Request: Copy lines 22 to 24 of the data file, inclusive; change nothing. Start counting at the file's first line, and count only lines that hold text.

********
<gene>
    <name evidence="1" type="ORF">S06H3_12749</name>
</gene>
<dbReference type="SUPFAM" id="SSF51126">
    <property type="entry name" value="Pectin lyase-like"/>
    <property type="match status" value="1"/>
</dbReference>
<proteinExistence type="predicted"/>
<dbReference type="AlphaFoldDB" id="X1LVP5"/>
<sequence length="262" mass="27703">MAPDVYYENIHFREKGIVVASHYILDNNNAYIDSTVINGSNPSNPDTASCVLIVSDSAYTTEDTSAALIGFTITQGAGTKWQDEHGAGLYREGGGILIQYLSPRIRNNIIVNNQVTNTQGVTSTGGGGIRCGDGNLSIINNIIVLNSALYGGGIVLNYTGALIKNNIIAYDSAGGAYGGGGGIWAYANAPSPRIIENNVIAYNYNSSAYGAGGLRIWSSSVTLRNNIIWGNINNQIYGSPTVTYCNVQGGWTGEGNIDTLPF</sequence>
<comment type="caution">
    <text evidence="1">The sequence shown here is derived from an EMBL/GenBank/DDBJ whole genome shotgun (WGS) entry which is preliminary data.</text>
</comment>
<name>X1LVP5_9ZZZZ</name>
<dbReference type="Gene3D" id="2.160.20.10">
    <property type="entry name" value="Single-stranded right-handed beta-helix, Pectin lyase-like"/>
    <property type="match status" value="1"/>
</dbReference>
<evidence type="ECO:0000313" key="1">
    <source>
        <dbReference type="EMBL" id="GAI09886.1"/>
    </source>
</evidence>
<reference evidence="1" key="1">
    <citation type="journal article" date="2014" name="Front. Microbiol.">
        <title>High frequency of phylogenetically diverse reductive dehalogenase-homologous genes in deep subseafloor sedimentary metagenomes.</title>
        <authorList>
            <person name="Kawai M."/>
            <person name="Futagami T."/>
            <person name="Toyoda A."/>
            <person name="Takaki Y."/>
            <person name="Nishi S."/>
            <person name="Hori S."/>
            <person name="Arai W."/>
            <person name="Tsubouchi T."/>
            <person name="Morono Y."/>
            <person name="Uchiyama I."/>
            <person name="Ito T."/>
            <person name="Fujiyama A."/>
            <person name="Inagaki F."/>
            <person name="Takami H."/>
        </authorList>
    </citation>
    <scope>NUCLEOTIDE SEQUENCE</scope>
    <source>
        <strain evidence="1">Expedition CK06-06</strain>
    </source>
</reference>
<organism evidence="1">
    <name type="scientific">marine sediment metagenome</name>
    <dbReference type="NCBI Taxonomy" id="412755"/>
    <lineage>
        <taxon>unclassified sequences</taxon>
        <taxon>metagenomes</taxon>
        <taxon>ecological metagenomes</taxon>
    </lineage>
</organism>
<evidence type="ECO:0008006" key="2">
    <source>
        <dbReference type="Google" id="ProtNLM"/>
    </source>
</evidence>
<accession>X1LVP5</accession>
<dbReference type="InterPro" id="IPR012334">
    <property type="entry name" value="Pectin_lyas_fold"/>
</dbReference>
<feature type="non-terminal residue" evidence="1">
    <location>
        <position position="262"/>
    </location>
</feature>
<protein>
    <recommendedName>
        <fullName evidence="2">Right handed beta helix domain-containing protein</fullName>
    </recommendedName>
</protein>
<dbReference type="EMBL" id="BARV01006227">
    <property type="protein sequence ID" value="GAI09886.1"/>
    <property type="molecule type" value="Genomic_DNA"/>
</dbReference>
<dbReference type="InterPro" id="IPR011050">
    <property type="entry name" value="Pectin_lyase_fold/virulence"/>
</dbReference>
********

    </source>
</evidence>
<reference evidence="1" key="1">